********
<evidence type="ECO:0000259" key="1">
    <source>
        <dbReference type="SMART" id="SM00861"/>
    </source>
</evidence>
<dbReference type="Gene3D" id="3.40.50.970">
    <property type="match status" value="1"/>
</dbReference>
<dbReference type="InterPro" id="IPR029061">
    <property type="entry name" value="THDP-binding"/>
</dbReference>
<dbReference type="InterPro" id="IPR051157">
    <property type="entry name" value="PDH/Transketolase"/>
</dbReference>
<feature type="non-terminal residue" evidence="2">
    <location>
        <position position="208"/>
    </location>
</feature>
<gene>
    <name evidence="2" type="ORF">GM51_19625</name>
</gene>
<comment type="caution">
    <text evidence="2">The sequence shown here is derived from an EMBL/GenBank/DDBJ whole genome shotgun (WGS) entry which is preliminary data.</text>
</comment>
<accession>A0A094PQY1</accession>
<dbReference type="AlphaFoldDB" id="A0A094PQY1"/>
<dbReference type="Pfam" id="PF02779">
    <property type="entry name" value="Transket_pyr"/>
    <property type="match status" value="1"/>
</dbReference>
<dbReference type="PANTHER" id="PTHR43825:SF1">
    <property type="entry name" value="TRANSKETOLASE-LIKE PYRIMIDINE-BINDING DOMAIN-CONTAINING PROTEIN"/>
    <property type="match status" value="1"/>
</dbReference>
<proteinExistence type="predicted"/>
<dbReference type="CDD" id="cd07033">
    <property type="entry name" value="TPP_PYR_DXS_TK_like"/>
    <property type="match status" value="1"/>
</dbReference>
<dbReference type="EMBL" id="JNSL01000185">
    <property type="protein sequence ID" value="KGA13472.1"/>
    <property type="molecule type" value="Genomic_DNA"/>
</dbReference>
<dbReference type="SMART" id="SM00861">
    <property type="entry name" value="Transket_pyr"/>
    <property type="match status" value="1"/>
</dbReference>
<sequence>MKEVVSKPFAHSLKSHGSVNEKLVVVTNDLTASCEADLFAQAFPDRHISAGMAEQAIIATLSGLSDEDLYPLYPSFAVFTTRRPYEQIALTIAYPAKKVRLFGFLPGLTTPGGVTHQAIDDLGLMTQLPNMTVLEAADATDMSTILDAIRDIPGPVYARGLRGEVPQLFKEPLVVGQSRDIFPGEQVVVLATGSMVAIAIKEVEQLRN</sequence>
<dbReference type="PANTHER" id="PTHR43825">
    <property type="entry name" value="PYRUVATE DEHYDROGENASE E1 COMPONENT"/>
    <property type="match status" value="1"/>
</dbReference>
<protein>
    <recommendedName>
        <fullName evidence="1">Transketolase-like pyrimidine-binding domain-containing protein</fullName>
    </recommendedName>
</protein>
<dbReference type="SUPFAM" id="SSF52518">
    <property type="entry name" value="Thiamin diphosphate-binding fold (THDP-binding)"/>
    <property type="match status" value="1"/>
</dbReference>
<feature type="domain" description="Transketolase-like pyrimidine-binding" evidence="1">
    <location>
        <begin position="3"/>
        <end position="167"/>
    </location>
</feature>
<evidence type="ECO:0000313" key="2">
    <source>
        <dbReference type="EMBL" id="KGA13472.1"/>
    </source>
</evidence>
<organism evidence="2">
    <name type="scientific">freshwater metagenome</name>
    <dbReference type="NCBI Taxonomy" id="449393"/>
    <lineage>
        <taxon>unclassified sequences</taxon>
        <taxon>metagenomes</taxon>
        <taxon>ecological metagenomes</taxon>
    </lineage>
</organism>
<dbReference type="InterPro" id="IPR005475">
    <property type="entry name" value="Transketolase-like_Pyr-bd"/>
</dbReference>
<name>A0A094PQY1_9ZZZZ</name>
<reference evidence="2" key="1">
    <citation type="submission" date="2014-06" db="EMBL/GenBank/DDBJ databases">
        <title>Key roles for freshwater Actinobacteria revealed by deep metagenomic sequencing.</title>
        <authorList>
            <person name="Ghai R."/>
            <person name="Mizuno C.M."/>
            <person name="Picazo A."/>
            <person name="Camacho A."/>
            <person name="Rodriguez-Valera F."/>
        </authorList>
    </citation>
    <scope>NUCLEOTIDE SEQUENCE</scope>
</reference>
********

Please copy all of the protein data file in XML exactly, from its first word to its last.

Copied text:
<evidence type="ECO:0000259" key="1">
    <source>
        <dbReference type="SMART" id="SM00861"/>
    </source>
</evidence>
<dbReference type="Gene3D" id="3.40.50.970">
    <property type="match status" value="1"/>
</dbReference>
<dbReference type="InterPro" id="IPR029061">
    <property type="entry name" value="THDP-binding"/>
</dbReference>
<dbReference type="InterPro" id="IPR051157">
    <property type="entry name" value="PDH/Transketolase"/>
</dbReference>
<feature type="non-terminal residue" evidence="2">
    <location>
        <position position="208"/>
    </location>
</feature>
<gene>
    <name evidence="2" type="ORF">GM51_19625</name>
</gene>
<comment type="caution">
    <text evidence="2">The sequence shown here is derived from an EMBL/GenBank/DDBJ whole genome shotgun (WGS) entry which is preliminary data.</text>
</comment>
<accession>A0A094PQY1</accession>
<dbReference type="AlphaFoldDB" id="A0A094PQY1"/>
<dbReference type="Pfam" id="PF02779">
    <property type="entry name" value="Transket_pyr"/>
    <property type="match status" value="1"/>
</dbReference>
<dbReference type="PANTHER" id="PTHR43825:SF1">
    <property type="entry name" value="TRANSKETOLASE-LIKE PYRIMIDINE-BINDING DOMAIN-CONTAINING PROTEIN"/>
    <property type="match status" value="1"/>
</dbReference>
<proteinExistence type="predicted"/>
<dbReference type="CDD" id="cd07033">
    <property type="entry name" value="TPP_PYR_DXS_TK_like"/>
    <property type="match status" value="1"/>
</dbReference>
<dbReference type="EMBL" id="JNSL01000185">
    <property type="protein sequence ID" value="KGA13472.1"/>
    <property type="molecule type" value="Genomic_DNA"/>
</dbReference>
<dbReference type="SMART" id="SM00861">
    <property type="entry name" value="Transket_pyr"/>
    <property type="match status" value="1"/>
</dbReference>
<sequence>MKEVVSKPFAHSLKSHGSVNEKLVVVTNDLTASCEADLFAQAFPDRHISAGMAEQAIIATLSGLSDEDLYPLYPSFAVFTTRRPYEQIALTIAYPAKKVRLFGFLPGLTTPGGVTHQAIDDLGLMTQLPNMTVLEAADATDMSTILDAIRDIPGPVYARGLRGEVPQLFKEPLVVGQSRDIFPGEQVVVLATGSMVAIAIKEVEQLRN</sequence>
<dbReference type="PANTHER" id="PTHR43825">
    <property type="entry name" value="PYRUVATE DEHYDROGENASE E1 COMPONENT"/>
    <property type="match status" value="1"/>
</dbReference>
<protein>
    <recommendedName>
        <fullName evidence="1">Transketolase-like pyrimidine-binding domain-containing protein</fullName>
    </recommendedName>
</protein>
<dbReference type="SUPFAM" id="SSF52518">
    <property type="entry name" value="Thiamin diphosphate-binding fold (THDP-binding)"/>
    <property type="match status" value="1"/>
</dbReference>
<feature type="domain" description="Transketolase-like pyrimidine-binding" evidence="1">
    <location>
        <begin position="3"/>
        <end position="167"/>
    </location>
</feature>
<evidence type="ECO:0000313" key="2">
    <source>
        <dbReference type="EMBL" id="KGA13472.1"/>
    </source>
</evidence>
<organism evidence="2">
    <name type="scientific">freshwater metagenome</name>
    <dbReference type="NCBI Taxonomy" id="449393"/>
    <lineage>
        <taxon>unclassified sequences</taxon>
        <taxon>metagenomes</taxon>
        <taxon>ecological metagenomes</taxon>
    </lineage>
</organism>
<dbReference type="InterPro" id="IPR005475">
    <property type="entry name" value="Transketolase-like_Pyr-bd"/>
</dbReference>
<name>A0A094PQY1_9ZZZZ</name>
<reference evidence="2" key="1">
    <citation type="submission" date="2014-06" db="EMBL/GenBank/DDBJ databases">
        <title>Key roles for freshwater Actinobacteria revealed by deep metagenomic sequencing.</title>
        <authorList>
            <person name="Ghai R."/>
            <person name="Mizuno C.M."/>
            <person name="Picazo A."/>
            <person name="Camacho A."/>
            <person name="Rodriguez-Valera F."/>
        </authorList>
    </citation>
    <scope>NUCLEOTIDE SEQUENCE</scope>
</reference>